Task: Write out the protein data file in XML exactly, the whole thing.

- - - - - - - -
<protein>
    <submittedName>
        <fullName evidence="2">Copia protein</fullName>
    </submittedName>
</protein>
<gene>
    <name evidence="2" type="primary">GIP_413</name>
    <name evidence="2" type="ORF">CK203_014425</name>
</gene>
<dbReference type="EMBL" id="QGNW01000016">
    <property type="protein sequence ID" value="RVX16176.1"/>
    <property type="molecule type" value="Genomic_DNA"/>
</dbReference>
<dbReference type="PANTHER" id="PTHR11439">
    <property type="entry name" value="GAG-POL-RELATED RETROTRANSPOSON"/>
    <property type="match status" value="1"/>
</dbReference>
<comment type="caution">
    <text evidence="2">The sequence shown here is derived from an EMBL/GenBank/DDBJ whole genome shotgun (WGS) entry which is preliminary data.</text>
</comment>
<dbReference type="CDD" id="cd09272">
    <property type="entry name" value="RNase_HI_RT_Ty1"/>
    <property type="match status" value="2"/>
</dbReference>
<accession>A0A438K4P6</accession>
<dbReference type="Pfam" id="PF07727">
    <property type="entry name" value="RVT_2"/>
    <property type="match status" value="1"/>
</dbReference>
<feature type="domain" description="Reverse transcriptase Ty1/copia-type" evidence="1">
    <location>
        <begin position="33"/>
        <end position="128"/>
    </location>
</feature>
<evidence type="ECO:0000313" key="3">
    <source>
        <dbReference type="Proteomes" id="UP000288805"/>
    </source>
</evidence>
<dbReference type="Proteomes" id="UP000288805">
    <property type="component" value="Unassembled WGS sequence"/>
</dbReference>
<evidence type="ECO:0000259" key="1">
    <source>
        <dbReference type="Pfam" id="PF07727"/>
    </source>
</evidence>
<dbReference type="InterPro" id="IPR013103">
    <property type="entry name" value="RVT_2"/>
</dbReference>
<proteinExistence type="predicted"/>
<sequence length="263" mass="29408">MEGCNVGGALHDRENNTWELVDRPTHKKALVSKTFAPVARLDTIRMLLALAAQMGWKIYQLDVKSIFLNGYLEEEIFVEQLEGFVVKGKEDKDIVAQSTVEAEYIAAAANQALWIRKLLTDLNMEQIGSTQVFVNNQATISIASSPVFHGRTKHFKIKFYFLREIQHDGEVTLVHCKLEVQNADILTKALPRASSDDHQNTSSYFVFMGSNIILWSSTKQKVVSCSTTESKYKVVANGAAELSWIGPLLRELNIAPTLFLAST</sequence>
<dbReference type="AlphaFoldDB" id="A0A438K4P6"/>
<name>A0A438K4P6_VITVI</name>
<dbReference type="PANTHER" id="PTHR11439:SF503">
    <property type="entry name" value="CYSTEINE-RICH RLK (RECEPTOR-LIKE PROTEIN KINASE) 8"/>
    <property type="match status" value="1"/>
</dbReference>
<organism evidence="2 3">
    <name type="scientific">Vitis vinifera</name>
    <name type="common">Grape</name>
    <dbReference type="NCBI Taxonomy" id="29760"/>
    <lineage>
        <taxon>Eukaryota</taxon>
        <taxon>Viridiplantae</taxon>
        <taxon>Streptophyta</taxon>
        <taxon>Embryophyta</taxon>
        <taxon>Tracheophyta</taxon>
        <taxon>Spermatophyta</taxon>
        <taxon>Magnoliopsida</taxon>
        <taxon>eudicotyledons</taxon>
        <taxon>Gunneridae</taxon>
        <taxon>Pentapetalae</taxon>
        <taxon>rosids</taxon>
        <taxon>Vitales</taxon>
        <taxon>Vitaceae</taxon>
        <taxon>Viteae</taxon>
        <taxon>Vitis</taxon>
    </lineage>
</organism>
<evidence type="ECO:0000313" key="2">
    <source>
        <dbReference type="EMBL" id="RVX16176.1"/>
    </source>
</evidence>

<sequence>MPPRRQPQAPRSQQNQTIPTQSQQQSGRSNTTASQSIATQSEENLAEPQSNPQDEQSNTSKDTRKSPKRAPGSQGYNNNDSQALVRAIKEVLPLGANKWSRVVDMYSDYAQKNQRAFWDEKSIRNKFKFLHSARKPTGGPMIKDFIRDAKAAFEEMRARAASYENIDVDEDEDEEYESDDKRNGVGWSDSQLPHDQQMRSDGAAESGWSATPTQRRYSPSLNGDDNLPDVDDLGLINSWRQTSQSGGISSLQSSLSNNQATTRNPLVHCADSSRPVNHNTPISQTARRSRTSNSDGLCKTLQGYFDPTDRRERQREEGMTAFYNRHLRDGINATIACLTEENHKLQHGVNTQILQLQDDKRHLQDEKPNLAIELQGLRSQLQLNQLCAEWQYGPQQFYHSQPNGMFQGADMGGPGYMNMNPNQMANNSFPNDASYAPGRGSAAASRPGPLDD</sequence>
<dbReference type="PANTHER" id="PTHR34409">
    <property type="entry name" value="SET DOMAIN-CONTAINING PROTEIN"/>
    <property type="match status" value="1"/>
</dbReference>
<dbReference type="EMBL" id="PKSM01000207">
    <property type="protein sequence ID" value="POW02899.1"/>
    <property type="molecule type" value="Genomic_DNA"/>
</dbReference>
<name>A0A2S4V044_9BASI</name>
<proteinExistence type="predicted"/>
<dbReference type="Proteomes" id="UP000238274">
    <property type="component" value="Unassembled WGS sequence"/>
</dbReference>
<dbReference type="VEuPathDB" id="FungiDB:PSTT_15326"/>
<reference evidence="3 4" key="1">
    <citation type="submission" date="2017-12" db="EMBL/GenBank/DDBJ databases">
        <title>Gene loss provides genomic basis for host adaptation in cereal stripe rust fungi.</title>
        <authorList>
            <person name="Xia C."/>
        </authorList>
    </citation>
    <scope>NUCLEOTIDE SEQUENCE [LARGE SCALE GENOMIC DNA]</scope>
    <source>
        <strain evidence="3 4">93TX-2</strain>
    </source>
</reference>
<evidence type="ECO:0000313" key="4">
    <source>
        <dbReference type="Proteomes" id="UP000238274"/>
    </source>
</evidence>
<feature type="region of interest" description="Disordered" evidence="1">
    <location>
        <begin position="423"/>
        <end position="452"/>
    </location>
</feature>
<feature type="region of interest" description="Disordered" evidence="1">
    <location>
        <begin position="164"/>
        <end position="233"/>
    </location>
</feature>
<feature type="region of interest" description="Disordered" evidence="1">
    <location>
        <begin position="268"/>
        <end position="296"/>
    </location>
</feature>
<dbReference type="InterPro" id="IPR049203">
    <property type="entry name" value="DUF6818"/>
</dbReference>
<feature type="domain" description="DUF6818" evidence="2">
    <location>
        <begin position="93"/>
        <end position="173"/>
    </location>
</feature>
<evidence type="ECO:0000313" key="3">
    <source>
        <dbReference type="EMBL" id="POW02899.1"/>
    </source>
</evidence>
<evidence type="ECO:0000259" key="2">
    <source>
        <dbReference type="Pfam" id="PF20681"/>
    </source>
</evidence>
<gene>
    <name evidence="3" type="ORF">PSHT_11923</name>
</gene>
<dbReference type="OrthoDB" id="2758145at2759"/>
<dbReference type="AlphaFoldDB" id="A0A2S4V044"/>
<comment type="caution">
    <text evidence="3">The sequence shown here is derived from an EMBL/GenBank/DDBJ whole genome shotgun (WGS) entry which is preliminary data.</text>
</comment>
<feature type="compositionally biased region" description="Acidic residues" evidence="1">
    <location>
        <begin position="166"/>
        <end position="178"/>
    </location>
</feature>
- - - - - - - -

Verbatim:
<protein>
    <submittedName>
        <fullName evidence="2">Copia protein</fullName>
    </submittedName>
</protein>
<gene>
    <name evidence="2" type="primary">GIP_413</name>
    <name evidence="2" type="ORF">CK203_014425</name>
</gene>
<dbReference type="EMBL" id="QGNW01000016">
    <property type="protein sequence ID" value="RVX16176.1"/>
    <property type="molecule type" value="Genomic_DNA"/>
</dbReference>
<dbReference type="PANTHER" id="PTHR11439">
    <property type="entry name" value="GAG-POL-RELATED RETROTRANSPOSON"/>
    <property type="match status" value="1"/>
</dbReference>
<comment type="caution">
    <text evidence="2">The sequence shown here is derived from an EMBL/GenBank/DDBJ whole genome shotgun (WGS) entry which is preliminary data.</text>
</comment>
<dbReference type="CDD" id="cd09272">
    <property type="entry name" value="RNase_HI_RT_Ty1"/>
    <property type="match status" value="2"/>
</dbReference>
<accession>A0A438K4P6</accession>
<dbReference type="Pfam" id="PF07727">
    <property type="entry name" value="RVT_2"/>
    <property type="match status" value="1"/>
</dbReference>
<feature type="domain" description="Reverse transcriptase Ty1/copia-type" evidence="1">
    <location>
        <begin position="33"/>
        <end position="128"/>
    </location>
</feature>
<evidence type="ECO:0000313" key="3">
    <source>
        <dbReference type="Proteomes" id="UP000288805"/>
    </source>
</evidence>
<dbReference type="Proteomes" id="UP000288805">
    <property type="component" value="Unassembled WGS sequence"/>
</dbReference>
<evidence type="ECO:0000259" key="1">
    <source>
        <dbReference type="Pfam" id="PF07727"/>
    </source>
</evidence>
<dbReference type="InterPro" id="IPR013103">
    <property type="entry name" value="RVT_2"/>
</dbReference>
<proteinExistence type="predicted"/>
<sequence length="263" mass="29408">MEGCNVGGALHDRENNTWELVDRPTHKKALVSKTFAPVARLDTIRMLLALAAQMGWKIYQLDVKSIFLNGYLEEEIFVEQLEGFVVKGKEDKDIVAQSTVEAEYIAAAANQALWIRKLLTDLNMEQIGSTQVFVNNQATISIASSPVFHGRTKHFKIKFYFLREIQHDGEVTLVHCKLEVQNADILTKALPRASSDDHQNTSSYFVFMGSNIILWSSTKQKVVSCSTTESKYKVVANGAAELSWIGPLLRELNIAPTLFLAST</sequence>
<dbReference type="AlphaFoldDB" id="A0A438K4P6"/>
<name>A0A438K4P6_VITVI</name>
<dbReference type="PANTHER" id="PTHR11439:SF503">
    <property type="entry name" value="CYSTEINE-RICH RLK (RECEPTOR-LIKE PROTEIN KINASE) 8"/>
    <property type="match status" value="1"/>
</dbReference>
<organism evidence="2 3">
    <name type="scientific">Vitis vinifera</name>
    <name type="common">Grape</name>
    <dbReference type="NCBI Taxonomy" id="29760"/>
    <lineage>
        <taxon>Eukaryota</taxon>
        <taxon>Viridiplantae</taxon>
        <taxon>Streptophyta</taxon>
        <taxon>Embryophyta</taxon>
        <taxon>Tracheophyta</taxon>
        <taxon>Spermatophyta</taxon>
        <taxon>Magnoliopsida</taxon>
        <taxon>eudicotyledons</taxon>
        <taxon>Gunneridae</taxon>
        <taxon>Pentapetalae</taxon>
        <taxon>rosids</taxon>
        <taxon>Vitales</taxon>
        <taxon>Vitaceae</taxon>
        <taxon>Viteae</taxon>
        <taxon>Vitis</taxon>
    </lineage>
</organism>
<evidence type="ECO:0000313" key="2">
    <source>
        <dbReference type="EMBL" id="RVX16176.1"/>
    </source>
</evidence>

<sequence>MPPRRQPQAPRSQQNQTIPTQSQQQSGRSNTTASQSIATQSEENLAEPQSNPQDEQSNTSKDTRKSPKRAPGSQGYNNNDSQALVRAIKEVLPLGANKWSRVVDMYSDYAQKNQRAFWDEKSIRNKFKFLHSARKPTGGPMIKDFIRDAKAAFEEMRARAASYENIDVDEDEDEEYESDDKRNGVGWSDSQLPHDQQMRSDGAAESGWSATPTQRRYSPSLNGDDNLPDVDDLGLINSWRQTSQSGGISSLQSSLSNNQATTRNPLVHCADSSRPVNHNTPISQTARRSRTSNSDGLCKTLQGYFDPTDRRERQREEGMTAFYNRHLRDGINATIACLTEENHKLQHGVNTQILQLQDDKRHLQDEKPNLAIELQGLRSQLQLNQLCAEWQYGPQQFYHSQPNGMFQGADMGGPGYMNMNPNQMANNSFPNDASYAPGRGSAAASRPGPLDD</sequence>
<dbReference type="PANTHER" id="PTHR34409">
    <property type="entry name" value="SET DOMAIN-CONTAINING PROTEIN"/>
    <property type="match status" value="1"/>
</dbReference>
<dbReference type="EMBL" id="PKSM01000207">
    <property type="protein sequence ID" value="POW02899.1"/>
    <property type="molecule type" value="Genomic_DNA"/>
</dbReference>
<name>A0A2S4V044_9BASI</name>
<proteinExistence type="predicted"/>
<dbReference type="Proteomes" id="UP000238274">
    <property type="component" value="Unassembled WGS sequence"/>
</dbReference>
<dbReference type="VEuPathDB" id="FungiDB:PSTT_15326"/>
<reference evidence="3 4" key="1">
    <citation type="submission" date="2017-12" db="EMBL/GenBank/DDBJ databases">
        <title>Gene loss provides genomic basis for host adaptation in cereal stripe rust fungi.</title>
        <authorList>
            <person name="Xia C."/>
        </authorList>
    </citation>
    <scope>NUCLEOTIDE SEQUENCE [LARGE SCALE GENOMIC DNA]</scope>
    <source>
        <strain evidence="3 4">93TX-2</strain>
    </source>
</reference>
<evidence type="ECO:0000313" key="4">
    <source>
        <dbReference type="Proteomes" id="UP000238274"/>
    </source>
</evidence>
<feature type="region of interest" description="Disordered" evidence="1">
    <location>
        <begin position="423"/>
        <end position="452"/>
    </location>
</feature>
<feature type="region of interest" description="Disordered" evidence="1">
    <location>
        <begin position="164"/>
        <end position="233"/>
    </location>
</feature>
<feature type="region of interest" description="Disordered" evidence="1">
    <location>
        <begin position="268"/>
        <end position="296"/>
    </location>
</feature>
<dbReference type="InterPro" id="IPR049203">
    <property type="entry name" value="DUF6818"/>
</dbReference>
<feature type="domain" description="DUF6818" evidence="2">
    <location>
        <begin position="93"/>
        <end position="173"/>
    </location>
</feature>
<evidence type="ECO:0000313" key="3">
    <source>
        <dbReference type="EMBL" id="POW02899.1"/>
    </source>
</evidence>
<evidence type="ECO:0000259" key="2">
    <source>
        <dbReference type="Pfam" id="PF20681"/>
    </source>
</evidence>
<gene>
    <name evidence="3" type="ORF">PSHT_11923</name>
</gene>
<dbReference type="OrthoDB" id="2758145at2759"/>
<dbReference type="AlphaFoldDB" id="A0A2S4V044"/>
<comment type="caution">
    <text evidence="3">The sequence shown here is derived from an EMBL/GenBank/DDBJ whole genome shotgun (WGS) entry which is preliminary data.</text>
</comment>
<feature type="compositionally biased region" description="Acidic residues" evidence="1">
    <location>
        <begin position="166"/>
        <end position="178"/>
    </location>
</feature>